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WIU board approves 3% tuition hike, discusses going higher

Courtesy WIU

Western Illinois University has one of the lowest tuition rates among the state’s public universities. Trustees wonder if WIU could still attract and retain students if its tuition rate was in the middle of the pack.

The Western Illinois University Board of Trustees unanimously agreed to approve a tuition increase for next school year’s new students. But not until after a healthy discussion about what the school could potentially charge.

Trustee Greg Aguilar started the discussion by saying he supported the administration’s proposed 3% increase, but also questioned whether it was large enough.

“I want us to be sustainable, and not just sustainable but thriving. Is it enough? What would happen if we were to go a little bit higher? Maybe not this year but next year if we were to go higher?” he wondered.

Shannon Sutton, WIU’s Interim Vice President of Finance and Administration, responded.

“You’re absolutely correct. If we said how much money do we need, the tuition would be higher. How much can we afford to assess? (We’re) kind of looking at the balance between the two,” she said.

Sutton said WIU increased tuition by 4% for this school year’s new students after several years of no increases – and one year in which the university decreased tuition.

University President Guiyou Huang pointed out Western has one of the lowest tuition rates among the state’s public universities.

Aguilar said he likes that, but wondered if Western could still attract and retain students if its tuition rate was in the middle of the pack.

Aguilar said people are paying higher tuition at other institutions because they find value in it. He urged the administration to conduct a study to see what WIU could charge. He said he would be okay with it if Western’s tuition was in the middle of the pack rather than near the bottom.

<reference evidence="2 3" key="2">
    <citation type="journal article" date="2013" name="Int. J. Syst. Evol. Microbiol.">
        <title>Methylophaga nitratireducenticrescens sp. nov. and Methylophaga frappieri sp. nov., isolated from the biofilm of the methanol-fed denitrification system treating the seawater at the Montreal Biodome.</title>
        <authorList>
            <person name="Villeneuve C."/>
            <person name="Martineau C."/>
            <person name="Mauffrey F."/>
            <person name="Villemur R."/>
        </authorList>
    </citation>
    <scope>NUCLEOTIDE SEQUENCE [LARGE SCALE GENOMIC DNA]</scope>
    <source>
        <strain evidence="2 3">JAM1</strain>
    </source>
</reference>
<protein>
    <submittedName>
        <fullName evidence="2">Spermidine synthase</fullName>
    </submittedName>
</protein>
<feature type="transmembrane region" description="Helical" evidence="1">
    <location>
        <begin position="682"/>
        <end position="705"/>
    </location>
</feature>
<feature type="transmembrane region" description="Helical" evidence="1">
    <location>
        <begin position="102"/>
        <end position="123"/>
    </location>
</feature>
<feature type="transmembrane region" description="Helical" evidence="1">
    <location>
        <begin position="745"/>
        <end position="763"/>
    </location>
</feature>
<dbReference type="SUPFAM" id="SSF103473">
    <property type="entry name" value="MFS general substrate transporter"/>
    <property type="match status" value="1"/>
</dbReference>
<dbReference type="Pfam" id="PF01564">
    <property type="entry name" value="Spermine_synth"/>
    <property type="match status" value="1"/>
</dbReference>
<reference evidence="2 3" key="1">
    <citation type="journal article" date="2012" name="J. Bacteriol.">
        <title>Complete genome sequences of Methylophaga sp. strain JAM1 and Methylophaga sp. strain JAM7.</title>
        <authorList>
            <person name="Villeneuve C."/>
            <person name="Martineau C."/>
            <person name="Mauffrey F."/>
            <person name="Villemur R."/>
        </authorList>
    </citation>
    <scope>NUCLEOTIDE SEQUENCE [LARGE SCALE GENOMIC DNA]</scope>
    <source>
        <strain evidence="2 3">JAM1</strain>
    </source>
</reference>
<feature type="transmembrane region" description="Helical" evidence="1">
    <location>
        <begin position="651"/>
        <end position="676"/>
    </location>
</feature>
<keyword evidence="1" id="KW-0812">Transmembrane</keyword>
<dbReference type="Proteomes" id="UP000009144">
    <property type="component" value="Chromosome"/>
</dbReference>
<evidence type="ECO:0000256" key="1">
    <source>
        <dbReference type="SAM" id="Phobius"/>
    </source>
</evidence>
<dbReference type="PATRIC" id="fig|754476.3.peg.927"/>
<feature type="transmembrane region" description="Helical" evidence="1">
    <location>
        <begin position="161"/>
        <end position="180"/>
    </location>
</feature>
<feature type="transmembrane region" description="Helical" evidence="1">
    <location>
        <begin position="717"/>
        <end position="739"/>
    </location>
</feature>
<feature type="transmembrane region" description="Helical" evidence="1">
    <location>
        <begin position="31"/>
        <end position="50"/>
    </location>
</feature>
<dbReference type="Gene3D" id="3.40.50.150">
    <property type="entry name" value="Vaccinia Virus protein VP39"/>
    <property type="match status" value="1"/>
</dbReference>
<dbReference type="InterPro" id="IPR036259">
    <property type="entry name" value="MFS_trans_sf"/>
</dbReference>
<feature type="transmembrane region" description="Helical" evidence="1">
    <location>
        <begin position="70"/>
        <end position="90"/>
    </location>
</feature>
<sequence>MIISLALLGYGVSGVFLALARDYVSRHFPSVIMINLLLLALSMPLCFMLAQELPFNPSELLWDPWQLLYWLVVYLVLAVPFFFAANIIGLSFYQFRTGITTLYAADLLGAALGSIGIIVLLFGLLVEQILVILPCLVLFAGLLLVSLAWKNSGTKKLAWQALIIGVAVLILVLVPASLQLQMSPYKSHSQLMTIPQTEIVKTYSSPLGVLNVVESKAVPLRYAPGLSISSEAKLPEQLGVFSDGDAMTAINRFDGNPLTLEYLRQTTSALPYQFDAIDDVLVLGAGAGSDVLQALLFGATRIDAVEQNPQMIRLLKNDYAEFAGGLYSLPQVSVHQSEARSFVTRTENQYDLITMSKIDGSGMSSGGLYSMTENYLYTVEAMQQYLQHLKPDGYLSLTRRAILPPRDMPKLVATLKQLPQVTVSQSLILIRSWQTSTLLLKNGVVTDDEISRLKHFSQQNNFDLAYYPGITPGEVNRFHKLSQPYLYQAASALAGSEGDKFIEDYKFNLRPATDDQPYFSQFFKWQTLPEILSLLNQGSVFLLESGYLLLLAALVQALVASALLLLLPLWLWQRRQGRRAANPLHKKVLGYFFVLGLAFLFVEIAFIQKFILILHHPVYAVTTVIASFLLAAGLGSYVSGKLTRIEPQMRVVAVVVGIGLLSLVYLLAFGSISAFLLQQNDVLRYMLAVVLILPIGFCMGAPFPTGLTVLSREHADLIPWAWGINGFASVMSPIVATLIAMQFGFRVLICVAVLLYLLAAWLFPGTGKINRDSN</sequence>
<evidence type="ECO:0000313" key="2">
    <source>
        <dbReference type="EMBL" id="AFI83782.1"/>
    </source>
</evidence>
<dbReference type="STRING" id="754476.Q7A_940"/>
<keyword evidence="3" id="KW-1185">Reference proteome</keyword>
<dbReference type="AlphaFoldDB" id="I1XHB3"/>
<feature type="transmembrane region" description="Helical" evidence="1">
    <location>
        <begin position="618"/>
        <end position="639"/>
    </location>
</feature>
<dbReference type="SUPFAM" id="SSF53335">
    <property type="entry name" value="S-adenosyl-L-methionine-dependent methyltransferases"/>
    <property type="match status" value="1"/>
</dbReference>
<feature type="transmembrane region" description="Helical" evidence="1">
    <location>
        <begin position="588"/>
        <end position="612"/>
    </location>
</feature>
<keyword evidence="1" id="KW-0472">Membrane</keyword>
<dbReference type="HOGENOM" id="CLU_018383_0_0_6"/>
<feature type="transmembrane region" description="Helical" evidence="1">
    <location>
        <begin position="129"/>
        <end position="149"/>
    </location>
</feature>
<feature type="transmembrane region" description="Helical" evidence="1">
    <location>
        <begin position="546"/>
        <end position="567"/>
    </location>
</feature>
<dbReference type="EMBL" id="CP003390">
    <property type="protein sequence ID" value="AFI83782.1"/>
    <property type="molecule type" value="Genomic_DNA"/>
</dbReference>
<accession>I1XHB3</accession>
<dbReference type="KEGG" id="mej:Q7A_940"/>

“And if we’re towards the top because we can show value as to why we are there, I think that’s winning as well,” he said.

Aguilar also pointed out consumer prices have risen quite a bit since tuition rates were locked in for this past fall’s new students.

Trustee Patrick Twomey said if WIU decides to proceed with a study, it first needs to decide what it wants to be and what it wants to offer.

“The study will show you how much the tuition would have to be in order to marry those two things. Then at least you can make decisions based on the ultimate goal. While we may not be able to get there overnight, maybe over time we could,” he said.

Dr. Huang said branding is also part of the equation.

“My wife worked at Dartmouth College, a tiny town, smaller than Macomb, but the university is world famous. And people go there in droves. They don’t go there for a big city. It’s not Chicago, not even St, Louis. What I’m driving at: we need to define clearly and concisely the value for an education at WIU,” he said, adding that should be accomplished through an outside study and not just internal observations.

Trustee Kisha Lang questioned why the increase for next school year is smaller than the one implemented this year.

“We keep having our employees come up and talking about that they haven’t had raises in a hundred years. That’s exaggerated, but I’m wondering how are we going to go backwards as opposed to just maintaining? Why didn’t we stay with the 4%?” she asked

Lang said some offices have skeleton crews and staff is being overworked because they’re picking up other people’s jobs in addition to their own.

The administration said the 3% tuition rate hike is currently the highest increase among the state’s public universities, though that could change because several have yet to set next year’s tuition.

The BoT ultimately approved the 3% increase unanimously. Administrators said that even with the increase, Western’s tuition will remain among the very lowest in the state.

The BoT also agreed unanimously to increase the double occupancy room and board rate for new students by 3.02%.

The tuition and housing prices will be locked in for four years for undergraduate students entering the university this fall.

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